Republican presidential nominee Mitt Romney laughs as he returns to the… (Erik S. Lesser / EPA )
LAKELAND, Fla. — Mitt Romney and Paul Ryan parted ways after a final sendoff rally Friday morning — abandoning plans to spend the day campaigning together so that Romney could join Louisiana Gov. Bobby Jindal for a tour of an area damaged by Hurricane Isaac.
Ryan broached the subject during the rally outside a Lakeland airplane hangar, pausing for a moment of prayer for the hurricane victims as well as those affected by the magnitude 7.6 earthquake off the eastern coast of the Philippines.
“Let’s put the people of the Philippines in our prayers at this moment because we’re worried about a tsunami,” the GOP vice presidential candidate said. “We’ve seen people in our own country in the path of the storm in Louisiana, so let’s just put our prayers where they need to be for the people of the Philippines and the people who are in the path of Isaac’s wake.”
Romney is expected to talk about the impact of Hurricane Isaac later Friday during an interview with "NBC Nightly News" anchor Brian Williams, who is anchoring a special broadcast from Louisiana’s Plaquemines Parish. Isaac has weakened to a tropical depression, but it is expected to bring rain — and the possibility of flash flooding — to Arkansas and Missouri.
Hundreds of thousands of Gulf residents are out of power and there are four deaths in the U.S. attributed to the storm.
The White House announced that President Obama would fly to Louisiana on Monday to view the damage, a late addition to his schedule that was announced a few hours after the Romney campaign revealed its plans.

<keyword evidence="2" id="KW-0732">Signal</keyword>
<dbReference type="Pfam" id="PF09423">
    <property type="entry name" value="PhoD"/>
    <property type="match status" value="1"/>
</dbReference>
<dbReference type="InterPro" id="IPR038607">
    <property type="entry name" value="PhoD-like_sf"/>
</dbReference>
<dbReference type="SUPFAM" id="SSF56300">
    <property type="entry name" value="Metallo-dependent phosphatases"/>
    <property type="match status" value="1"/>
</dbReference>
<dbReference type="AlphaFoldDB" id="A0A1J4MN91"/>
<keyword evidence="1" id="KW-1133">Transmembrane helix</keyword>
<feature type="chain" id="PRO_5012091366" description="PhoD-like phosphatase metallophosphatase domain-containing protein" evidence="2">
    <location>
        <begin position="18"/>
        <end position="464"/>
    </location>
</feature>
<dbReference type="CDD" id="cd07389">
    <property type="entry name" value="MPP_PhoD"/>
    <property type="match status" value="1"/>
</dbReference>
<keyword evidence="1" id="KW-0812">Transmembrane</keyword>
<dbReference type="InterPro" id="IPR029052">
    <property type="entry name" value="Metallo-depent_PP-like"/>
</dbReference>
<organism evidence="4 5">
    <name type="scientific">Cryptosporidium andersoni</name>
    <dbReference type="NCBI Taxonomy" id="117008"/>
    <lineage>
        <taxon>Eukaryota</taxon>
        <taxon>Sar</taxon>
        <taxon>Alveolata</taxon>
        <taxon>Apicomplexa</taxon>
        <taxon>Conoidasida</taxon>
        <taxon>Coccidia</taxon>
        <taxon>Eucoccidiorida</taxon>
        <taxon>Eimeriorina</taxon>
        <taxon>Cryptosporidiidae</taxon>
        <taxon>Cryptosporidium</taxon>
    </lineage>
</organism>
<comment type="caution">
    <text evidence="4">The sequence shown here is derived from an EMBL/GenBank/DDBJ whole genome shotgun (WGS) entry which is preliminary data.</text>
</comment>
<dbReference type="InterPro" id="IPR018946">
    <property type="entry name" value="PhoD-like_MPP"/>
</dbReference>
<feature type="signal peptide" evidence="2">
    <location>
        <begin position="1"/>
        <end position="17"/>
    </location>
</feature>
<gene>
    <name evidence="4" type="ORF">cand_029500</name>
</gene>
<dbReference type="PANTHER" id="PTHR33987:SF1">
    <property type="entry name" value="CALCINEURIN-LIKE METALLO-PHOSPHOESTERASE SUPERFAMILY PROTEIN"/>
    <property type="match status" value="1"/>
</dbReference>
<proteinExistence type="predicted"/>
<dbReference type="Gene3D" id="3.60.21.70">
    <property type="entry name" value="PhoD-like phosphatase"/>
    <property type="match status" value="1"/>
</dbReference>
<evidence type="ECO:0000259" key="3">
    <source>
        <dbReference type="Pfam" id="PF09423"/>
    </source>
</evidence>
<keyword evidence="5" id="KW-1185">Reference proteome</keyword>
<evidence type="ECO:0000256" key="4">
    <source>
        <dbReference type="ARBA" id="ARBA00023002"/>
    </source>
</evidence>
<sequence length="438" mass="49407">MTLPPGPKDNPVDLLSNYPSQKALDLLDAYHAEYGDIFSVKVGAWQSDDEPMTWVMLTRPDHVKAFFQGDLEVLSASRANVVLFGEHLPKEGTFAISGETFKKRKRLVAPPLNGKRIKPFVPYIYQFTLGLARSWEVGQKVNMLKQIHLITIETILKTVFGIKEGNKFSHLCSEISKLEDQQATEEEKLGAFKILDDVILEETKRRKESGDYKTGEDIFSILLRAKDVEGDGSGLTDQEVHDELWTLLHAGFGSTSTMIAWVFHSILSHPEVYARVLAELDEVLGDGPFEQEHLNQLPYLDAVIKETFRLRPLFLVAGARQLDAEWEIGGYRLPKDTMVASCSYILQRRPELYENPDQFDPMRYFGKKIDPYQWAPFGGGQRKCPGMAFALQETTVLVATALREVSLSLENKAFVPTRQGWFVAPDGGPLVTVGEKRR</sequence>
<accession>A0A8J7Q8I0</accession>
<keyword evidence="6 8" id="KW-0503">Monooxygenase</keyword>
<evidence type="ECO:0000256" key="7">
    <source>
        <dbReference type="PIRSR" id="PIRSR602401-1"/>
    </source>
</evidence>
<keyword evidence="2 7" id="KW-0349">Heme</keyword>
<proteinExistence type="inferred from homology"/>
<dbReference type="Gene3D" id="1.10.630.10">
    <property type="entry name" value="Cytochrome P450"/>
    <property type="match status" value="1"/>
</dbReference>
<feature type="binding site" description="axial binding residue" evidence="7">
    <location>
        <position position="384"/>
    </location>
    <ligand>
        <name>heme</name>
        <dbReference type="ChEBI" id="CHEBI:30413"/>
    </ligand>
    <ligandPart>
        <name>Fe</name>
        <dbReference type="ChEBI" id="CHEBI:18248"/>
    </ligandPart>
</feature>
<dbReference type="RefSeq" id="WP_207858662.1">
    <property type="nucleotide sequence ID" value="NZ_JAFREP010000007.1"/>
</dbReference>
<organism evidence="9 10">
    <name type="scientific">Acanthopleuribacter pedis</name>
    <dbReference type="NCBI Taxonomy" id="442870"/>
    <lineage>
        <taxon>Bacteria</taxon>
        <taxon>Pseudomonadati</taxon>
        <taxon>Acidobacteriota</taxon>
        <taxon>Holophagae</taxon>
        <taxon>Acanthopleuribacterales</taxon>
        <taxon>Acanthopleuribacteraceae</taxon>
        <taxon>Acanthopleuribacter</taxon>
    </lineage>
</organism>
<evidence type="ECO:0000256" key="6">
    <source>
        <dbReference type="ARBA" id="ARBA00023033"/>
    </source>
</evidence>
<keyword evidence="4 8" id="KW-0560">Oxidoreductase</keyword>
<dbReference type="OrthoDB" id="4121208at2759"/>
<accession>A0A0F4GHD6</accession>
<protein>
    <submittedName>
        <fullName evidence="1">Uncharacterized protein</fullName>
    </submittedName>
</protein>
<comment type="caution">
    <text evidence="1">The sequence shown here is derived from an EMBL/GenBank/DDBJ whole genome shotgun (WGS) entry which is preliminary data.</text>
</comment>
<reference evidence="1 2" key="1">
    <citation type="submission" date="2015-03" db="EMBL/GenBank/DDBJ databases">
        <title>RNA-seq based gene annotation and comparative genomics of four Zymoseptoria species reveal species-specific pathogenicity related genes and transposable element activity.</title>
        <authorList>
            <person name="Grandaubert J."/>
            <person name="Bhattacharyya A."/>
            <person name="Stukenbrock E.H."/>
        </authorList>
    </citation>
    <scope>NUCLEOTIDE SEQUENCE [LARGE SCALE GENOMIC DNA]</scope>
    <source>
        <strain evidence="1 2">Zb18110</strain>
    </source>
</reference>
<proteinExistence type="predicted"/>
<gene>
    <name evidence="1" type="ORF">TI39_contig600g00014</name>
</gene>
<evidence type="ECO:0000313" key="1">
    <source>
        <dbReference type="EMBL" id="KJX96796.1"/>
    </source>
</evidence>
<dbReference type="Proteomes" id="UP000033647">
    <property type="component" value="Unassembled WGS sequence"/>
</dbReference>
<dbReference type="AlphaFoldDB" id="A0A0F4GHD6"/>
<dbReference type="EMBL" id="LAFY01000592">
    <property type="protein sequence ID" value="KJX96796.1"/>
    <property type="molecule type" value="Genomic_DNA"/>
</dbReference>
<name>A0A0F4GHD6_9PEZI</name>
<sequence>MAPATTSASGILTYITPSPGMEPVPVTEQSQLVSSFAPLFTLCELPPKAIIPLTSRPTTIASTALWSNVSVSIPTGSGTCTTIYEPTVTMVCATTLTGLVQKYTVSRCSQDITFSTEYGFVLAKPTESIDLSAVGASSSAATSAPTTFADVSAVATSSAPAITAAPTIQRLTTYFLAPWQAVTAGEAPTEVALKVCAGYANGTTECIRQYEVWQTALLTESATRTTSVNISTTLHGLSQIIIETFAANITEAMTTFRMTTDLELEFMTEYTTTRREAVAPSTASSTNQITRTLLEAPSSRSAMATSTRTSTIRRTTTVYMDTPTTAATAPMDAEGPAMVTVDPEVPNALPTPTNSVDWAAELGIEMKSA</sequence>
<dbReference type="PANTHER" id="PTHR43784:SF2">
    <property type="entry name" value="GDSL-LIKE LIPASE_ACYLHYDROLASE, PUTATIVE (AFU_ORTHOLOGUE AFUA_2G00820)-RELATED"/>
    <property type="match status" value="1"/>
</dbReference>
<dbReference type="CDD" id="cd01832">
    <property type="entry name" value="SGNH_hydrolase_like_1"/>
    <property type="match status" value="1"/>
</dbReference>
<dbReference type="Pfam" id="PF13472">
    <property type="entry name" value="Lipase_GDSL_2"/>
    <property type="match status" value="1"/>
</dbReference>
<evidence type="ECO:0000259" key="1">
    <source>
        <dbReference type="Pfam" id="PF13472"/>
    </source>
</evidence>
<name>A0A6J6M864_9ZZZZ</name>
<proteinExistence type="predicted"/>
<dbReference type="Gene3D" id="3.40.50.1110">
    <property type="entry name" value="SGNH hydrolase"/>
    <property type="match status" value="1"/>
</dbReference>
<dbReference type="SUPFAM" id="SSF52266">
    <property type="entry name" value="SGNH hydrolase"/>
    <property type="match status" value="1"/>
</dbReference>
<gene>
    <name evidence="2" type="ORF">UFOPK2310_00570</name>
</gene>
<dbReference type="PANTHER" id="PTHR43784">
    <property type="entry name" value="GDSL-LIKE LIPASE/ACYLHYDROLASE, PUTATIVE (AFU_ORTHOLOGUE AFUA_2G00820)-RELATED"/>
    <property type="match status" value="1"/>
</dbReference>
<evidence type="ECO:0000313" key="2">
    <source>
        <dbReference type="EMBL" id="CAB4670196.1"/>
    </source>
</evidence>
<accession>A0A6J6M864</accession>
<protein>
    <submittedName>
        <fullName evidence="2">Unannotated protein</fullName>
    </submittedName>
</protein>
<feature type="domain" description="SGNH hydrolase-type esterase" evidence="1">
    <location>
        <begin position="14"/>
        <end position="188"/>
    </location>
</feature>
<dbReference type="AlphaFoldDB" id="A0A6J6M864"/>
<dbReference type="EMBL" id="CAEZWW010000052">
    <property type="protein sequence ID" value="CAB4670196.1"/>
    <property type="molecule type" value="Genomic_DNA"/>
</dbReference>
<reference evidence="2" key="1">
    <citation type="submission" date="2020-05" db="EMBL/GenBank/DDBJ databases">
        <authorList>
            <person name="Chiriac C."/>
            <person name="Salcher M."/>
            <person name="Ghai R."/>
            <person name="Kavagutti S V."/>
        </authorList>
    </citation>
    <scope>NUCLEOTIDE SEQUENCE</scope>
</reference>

Though the rivals were clearly jockeying to show who would be more responsive and more presidential in moments of crisis, both are also trying to avoid the sort of criticism that President George W. Bush faced in 2005 when he viewed areas damaged by Hurricane Katrina during a fly-over on Air Force One. Romney is visiting Lafitte, a hard-hit area, at Jindal’s invitation.
During their morning remarks, Romney and Ryan did not dwell on the storm — instead returning to their critique of Obama’s economic record: “Measure us. Hold us accountable. Do the same with the president,” Romney told the crowd. “You’re making a choice as to who the servant will be of the nation.”
The Republican presidential nominee asked voters in the crowd to “do the work on November 6th that gets me elected the next president of the United States.”
“That has to happen here in Florida,” Romney said. “For that to happen, you’re going to have to go out and find a person or two who voted for Barack Obama. I know they’re here. They’re not as visible as they used to be. You can see some of the glue on the back of their bumper sticker where it used to be, and so you can find them. But you find them and convince them to get on our team and to help us because we want to be held accountable for the promises we made last night and the night before.”
In a lighter moment, Romney complimented the convention speech of his wife Ann, who spoke briefly at the beginning of Friday’s rally.
“One of the speeches I’ll never forget, and that was by my lady in red back there,” he said gesturing to his wife as the crowd cheered. “I mentioned in my remarks last night that one of the things I wished I could do would be to wake up with a pile of kids on my floor in the morning and go to bed at night with our kids coming in and talking to us about their problems — five little boys doing that — and I get back to my hotel room [last night] and my daughter-in-law Jen said, ‘We can arrange that, you know.’”
Romney says he'll do what Obama couldn't
GOP convention ends on a high note (with a few twists)